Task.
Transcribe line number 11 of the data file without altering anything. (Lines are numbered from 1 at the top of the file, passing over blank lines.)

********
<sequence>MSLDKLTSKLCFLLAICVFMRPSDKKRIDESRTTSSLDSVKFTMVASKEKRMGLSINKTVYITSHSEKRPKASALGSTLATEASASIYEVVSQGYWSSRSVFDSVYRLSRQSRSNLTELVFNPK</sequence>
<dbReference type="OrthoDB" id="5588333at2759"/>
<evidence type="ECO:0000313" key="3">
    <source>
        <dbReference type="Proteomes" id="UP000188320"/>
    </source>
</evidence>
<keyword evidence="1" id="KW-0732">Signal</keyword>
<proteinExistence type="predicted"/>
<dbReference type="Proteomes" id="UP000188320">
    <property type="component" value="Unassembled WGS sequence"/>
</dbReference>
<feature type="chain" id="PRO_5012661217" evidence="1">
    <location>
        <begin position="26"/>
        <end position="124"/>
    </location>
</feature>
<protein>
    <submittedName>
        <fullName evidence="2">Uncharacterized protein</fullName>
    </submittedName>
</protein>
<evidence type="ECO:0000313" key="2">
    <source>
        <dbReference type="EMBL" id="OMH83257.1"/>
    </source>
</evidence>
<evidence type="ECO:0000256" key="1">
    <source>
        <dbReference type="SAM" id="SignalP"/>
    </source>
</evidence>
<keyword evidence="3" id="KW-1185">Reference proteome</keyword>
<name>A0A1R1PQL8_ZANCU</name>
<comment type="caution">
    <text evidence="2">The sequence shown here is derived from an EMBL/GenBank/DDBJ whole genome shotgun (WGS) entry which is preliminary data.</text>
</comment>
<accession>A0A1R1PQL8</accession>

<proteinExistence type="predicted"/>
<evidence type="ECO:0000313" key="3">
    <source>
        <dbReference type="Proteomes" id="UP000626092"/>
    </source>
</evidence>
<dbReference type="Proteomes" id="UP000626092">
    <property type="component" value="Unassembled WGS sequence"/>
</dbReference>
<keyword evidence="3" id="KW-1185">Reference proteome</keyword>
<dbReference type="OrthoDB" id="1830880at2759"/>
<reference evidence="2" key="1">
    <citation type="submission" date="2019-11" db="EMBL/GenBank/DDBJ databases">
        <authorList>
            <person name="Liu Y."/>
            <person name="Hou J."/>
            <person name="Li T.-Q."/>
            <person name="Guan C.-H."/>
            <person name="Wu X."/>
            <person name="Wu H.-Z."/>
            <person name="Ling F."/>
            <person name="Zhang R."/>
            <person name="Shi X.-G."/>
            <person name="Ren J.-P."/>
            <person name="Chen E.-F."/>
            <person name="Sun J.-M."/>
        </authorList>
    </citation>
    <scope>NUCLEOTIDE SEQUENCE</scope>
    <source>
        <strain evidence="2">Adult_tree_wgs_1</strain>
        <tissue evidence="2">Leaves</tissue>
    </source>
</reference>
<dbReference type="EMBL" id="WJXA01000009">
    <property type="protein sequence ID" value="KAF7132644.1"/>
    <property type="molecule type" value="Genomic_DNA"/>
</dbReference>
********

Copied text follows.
    <property type="component" value="Unassembled WGS sequence"/>